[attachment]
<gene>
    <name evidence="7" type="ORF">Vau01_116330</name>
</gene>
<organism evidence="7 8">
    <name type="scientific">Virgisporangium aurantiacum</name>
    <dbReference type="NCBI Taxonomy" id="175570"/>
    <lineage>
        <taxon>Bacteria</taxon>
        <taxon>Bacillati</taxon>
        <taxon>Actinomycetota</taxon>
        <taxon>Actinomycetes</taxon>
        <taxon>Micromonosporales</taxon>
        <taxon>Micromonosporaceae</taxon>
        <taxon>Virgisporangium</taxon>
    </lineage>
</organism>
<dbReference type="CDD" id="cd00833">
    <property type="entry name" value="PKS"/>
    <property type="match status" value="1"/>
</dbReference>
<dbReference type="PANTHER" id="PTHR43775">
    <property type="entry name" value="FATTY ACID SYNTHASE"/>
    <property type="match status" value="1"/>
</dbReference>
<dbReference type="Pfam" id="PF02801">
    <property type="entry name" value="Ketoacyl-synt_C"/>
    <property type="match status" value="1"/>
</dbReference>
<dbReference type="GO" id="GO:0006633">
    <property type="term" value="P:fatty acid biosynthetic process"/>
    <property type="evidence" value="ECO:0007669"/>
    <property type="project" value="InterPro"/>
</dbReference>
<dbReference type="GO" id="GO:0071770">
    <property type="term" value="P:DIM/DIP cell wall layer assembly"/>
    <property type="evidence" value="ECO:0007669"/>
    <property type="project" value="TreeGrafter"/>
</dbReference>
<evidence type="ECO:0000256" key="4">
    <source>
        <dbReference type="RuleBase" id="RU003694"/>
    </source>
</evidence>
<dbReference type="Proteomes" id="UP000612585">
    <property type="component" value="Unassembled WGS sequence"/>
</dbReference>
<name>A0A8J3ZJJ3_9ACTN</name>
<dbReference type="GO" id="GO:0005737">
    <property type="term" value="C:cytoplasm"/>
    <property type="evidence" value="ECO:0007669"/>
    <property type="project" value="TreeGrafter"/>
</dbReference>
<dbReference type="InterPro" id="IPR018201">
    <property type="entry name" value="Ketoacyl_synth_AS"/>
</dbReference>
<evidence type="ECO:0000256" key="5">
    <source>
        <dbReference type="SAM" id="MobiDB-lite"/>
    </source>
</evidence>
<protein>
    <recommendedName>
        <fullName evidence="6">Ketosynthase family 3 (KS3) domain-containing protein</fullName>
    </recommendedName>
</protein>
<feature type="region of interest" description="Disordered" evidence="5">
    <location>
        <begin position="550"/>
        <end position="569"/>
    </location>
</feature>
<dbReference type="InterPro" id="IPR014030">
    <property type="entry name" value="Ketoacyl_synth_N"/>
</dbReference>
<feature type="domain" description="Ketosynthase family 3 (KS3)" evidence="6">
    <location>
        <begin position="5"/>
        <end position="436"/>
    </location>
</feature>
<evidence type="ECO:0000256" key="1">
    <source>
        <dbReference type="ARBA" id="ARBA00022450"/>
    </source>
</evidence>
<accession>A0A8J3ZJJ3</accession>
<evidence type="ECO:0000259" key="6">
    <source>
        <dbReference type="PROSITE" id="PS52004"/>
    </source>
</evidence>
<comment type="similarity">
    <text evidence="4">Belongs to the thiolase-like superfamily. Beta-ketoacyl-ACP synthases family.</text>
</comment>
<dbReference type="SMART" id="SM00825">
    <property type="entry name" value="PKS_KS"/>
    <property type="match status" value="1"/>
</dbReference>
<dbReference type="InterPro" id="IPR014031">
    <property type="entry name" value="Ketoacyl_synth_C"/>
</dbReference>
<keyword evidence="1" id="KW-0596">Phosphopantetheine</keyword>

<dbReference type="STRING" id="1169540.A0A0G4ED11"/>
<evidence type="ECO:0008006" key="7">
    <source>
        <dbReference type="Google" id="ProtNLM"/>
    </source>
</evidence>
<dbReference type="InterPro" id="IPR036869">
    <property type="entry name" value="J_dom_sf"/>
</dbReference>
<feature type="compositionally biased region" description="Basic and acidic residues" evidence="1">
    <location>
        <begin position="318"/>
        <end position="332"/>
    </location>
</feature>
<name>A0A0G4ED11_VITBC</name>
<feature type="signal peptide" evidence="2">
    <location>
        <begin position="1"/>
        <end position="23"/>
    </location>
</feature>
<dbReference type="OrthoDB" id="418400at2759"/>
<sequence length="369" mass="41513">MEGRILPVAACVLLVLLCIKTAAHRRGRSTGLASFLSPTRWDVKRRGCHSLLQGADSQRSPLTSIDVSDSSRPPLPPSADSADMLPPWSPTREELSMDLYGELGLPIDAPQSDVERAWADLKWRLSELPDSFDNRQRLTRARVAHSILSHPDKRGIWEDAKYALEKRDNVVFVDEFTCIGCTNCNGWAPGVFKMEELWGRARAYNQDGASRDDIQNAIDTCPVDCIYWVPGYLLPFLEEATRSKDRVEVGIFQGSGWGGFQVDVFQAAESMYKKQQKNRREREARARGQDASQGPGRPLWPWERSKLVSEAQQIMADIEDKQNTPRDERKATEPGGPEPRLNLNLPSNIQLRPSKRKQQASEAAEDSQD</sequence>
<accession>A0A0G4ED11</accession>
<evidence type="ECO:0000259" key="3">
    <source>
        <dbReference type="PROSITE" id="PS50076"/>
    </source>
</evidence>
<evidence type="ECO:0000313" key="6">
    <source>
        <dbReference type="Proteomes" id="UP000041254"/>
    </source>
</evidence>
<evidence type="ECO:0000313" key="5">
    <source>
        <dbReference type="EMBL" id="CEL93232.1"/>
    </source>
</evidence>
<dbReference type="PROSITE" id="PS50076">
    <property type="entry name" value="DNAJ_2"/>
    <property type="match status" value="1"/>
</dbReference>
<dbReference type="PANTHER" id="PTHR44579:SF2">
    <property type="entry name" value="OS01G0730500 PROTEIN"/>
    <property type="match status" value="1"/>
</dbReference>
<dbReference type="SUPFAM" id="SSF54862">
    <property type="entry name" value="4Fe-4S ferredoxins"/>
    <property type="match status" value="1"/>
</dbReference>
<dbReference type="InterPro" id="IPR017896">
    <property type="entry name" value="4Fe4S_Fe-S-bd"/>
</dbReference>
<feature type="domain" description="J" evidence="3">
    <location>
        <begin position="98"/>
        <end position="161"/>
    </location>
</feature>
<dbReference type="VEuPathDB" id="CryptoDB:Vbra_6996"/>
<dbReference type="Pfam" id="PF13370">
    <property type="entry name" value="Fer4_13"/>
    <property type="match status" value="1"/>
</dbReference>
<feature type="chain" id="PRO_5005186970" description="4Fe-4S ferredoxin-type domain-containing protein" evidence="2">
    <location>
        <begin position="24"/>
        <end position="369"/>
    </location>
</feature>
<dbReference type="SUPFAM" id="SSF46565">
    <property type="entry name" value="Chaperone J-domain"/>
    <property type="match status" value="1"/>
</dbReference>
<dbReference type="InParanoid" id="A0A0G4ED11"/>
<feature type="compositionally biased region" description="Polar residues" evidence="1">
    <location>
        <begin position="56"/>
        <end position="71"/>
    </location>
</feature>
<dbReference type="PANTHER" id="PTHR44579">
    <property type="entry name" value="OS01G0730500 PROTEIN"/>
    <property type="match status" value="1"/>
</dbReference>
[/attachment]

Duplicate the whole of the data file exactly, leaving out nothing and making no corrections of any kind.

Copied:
<gene>
    <name evidence="7" type="ORF">Vau01_116330</name>
</gene>
<organism evidence="7 8">
    <name type="scientific">Virgisporangium aurantiacum</name>
    <dbReference type="NCBI Taxonomy" id="175570"/>
    <lineage>
        <taxon>Bacteria</taxon>
        <taxon>Bacillati</taxon>
        <taxon>Actinomycetota</taxon>
        <taxon>Actinomycetes</taxon>
        <taxon>Micromonosporales</taxon>
        <taxon>Micromonosporaceae</taxon>
        <taxon>Virgisporangium</taxon>
    </lineage>
</organism>
<dbReference type="CDD" id="cd00833">
    <property type="entry name" value="PKS"/>
    <property type="match status" value="1"/>
</dbReference>
<dbReference type="PANTHER" id="PTHR43775">
    <property type="entry name" value="FATTY ACID SYNTHASE"/>
    <property type="match status" value="1"/>
</dbReference>
<dbReference type="Pfam" id="PF02801">
    <property type="entry name" value="Ketoacyl-synt_C"/>
    <property type="match status" value="1"/>
</dbReference>
<dbReference type="GO" id="GO:0006633">
    <property type="term" value="P:fatty acid biosynthetic process"/>
    <property type="evidence" value="ECO:0007669"/>
    <property type="project" value="InterPro"/>
</dbReference>
<dbReference type="GO" id="GO:0071770">
    <property type="term" value="P:DIM/DIP cell wall layer assembly"/>
    <property type="evidence" value="ECO:0007669"/>
    <property type="project" value="TreeGrafter"/>
</dbReference>
<evidence type="ECO:0000256" key="4">
    <source>
        <dbReference type="RuleBase" id="RU003694"/>
    </source>
</evidence>
<dbReference type="Proteomes" id="UP000612585">
    <property type="component" value="Unassembled WGS sequence"/>
</dbReference>
<name>A0A8J3ZJJ3_9ACTN</name>
<dbReference type="GO" id="GO:0005737">
    <property type="term" value="C:cytoplasm"/>
    <property type="evidence" value="ECO:0007669"/>
    <property type="project" value="TreeGrafter"/>
</dbReference>
<dbReference type="InterPro" id="IPR018201">
    <property type="entry name" value="Ketoacyl_synth_AS"/>
</dbReference>
<evidence type="ECO:0000256" key="5">
    <source>
        <dbReference type="SAM" id="MobiDB-lite"/>
    </source>
</evidence>
<protein>
    <recommendedName>
        <fullName evidence="6">Ketosynthase family 3 (KS3) domain-containing protein</fullName>
    </recommendedName>
</protein>
<feature type="region of interest" description="Disordered" evidence="5">
    <location>
        <begin position="550"/>
        <end position="569"/>
    </location>
</feature>
<dbReference type="InterPro" id="IPR014030">
    <property type="entry name" value="Ketoacyl_synth_N"/>
</dbReference>
<feature type="domain" description="Ketosynthase family 3 (KS3)" evidence="6">
    <location>
        <begin position="5"/>
        <end position="436"/>
    </location>
</feature>
<evidence type="ECO:0000256" key="1">
    <source>
        <dbReference type="ARBA" id="ARBA00022450"/>
    </source>
</evidence>
<accession>A0A8J3ZJJ3</accession>
<evidence type="ECO:0000259" key="6">
    <source>
        <dbReference type="PROSITE" id="PS52004"/>
    </source>
</evidence>
<comment type="similarity">
    <text evidence="4">Belongs to the thiolase-like superfamily. Beta-ketoacyl-ACP synthases family.</text>
</comment>
<dbReference type="SMART" id="SM00825">
    <property type="entry name" value="PKS_KS"/>
    <property type="match status" value="1"/>
</dbReference>
<dbReference type="InterPro" id="IPR014031">
    <property type="entry name" value="Ketoacyl_synth_C"/>
</dbReference>
<keyword evidence="1" id="KW-0596">Phosphopantetheine</keyword>

<dbReference type="STRING" id="1169540.A0A0G4ED11"/>
<evidence type="ECO:0008006" key="7">
    <source>
        <dbReference type="Google" id="ProtNLM"/>
    </source>
</evidence>
<dbReference type="InterPro" id="IPR036869">
    <property type="entry name" value="J_dom_sf"/>
</dbReference>
<feature type="compositionally biased region" description="Basic and acidic residues" evidence="1">
    <location>
        <begin position="318"/>
        <end position="332"/>
    </location>
</feature>
<name>A0A0G4ED11_VITBC</name>
<feature type="signal peptide" evidence="2">
    <location>
        <begin position="1"/>
        <end position="23"/>
    </location>
</feature>
<dbReference type="OrthoDB" id="418400at2759"/>
<sequence length="369" mass="41513">MEGRILPVAACVLLVLLCIKTAAHRRGRSTGLASFLSPTRWDVKRRGCHSLLQGADSQRSPLTSIDVSDSSRPPLPPSADSADMLPPWSPTREELSMDLYGELGLPIDAPQSDVERAWADLKWRLSELPDSFDNRQRLTRARVAHSILSHPDKRGIWEDAKYALEKRDNVVFVDEFTCIGCTNCNGWAPGVFKMEELWGRARAYNQDGASRDDIQNAIDTCPVDCIYWVPGYLLPFLEEATRSKDRVEVGIFQGSGWGGFQVDVFQAAESMYKKQQKNRREREARARGQDASQGPGRPLWPWERSKLVSEAQQIMADIEDKQNTPRDERKATEPGGPEPRLNLNLPSNIQLRPSKRKQQASEAAEDSQD</sequence>
<accession>A0A0G4ED11</accession>
<evidence type="ECO:0000259" key="3">
    <source>
        <dbReference type="PROSITE" id="PS50076"/>
    </source>
</evidence>
<evidence type="ECO:0000313" key="6">
    <source>
        <dbReference type="Proteomes" id="UP000041254"/>
    </source>
</evidence>
<evidence type="ECO:0000313" key="5">
    <source>
        <dbReference type="EMBL" id="CEL93232.1"/>
    </source>
</evidence>
<dbReference type="PROSITE" id="PS50076">
    <property type="entry name" value="DNAJ_2"/>
    <property type="match status" value="1"/>
</dbReference>
<dbReference type="PANTHER" id="PTHR44579:SF2">
    <property type="entry name" value="OS01G0730500 PROTEIN"/>
    <property type="match status" value="1"/>
</dbReference>
<dbReference type="SUPFAM" id="SSF54862">
    <property type="entry name" value="4Fe-4S ferredoxins"/>
    <property type="match status" value="1"/>
</dbReference>
<dbReference type="InterPro" id="IPR017896">
    <property type="entry name" value="4Fe4S_Fe-S-bd"/>
</dbReference>
<feature type="domain" description="J" evidence="3">
    <location>
        <begin position="98"/>
        <end position="161"/>
    </location>
</feature>
<dbReference type="VEuPathDB" id="CryptoDB:Vbra_6996"/>
<dbReference type="Pfam" id="PF13370">
    <property type="entry name" value="Fer4_13"/>
    <property type="match status" value="1"/>
</dbReference>
<feature type="chain" id="PRO_5005186970" description="4Fe-4S ferredoxin-type domain-containing protein" evidence="2">
    <location>
        <begin position="24"/>
        <end position="369"/>
    </location>
</feature>
<dbReference type="SUPFAM" id="SSF46565">
    <property type="entry name" value="Chaperone J-domain"/>
    <property type="match status" value="1"/>
</dbReference>
<dbReference type="InParanoid" id="A0A0G4ED11"/>
<feature type="compositionally biased region" description="Polar residues" evidence="1">
    <location>
        <begin position="56"/>
        <end position="71"/>
    </location>
</feature>
<dbReference type="PANTHER" id="PTHR44579">
    <property type="entry name" value="OS01G0730500 PROTEIN"/>
    <property type="match status" value="1"/>
</dbReference>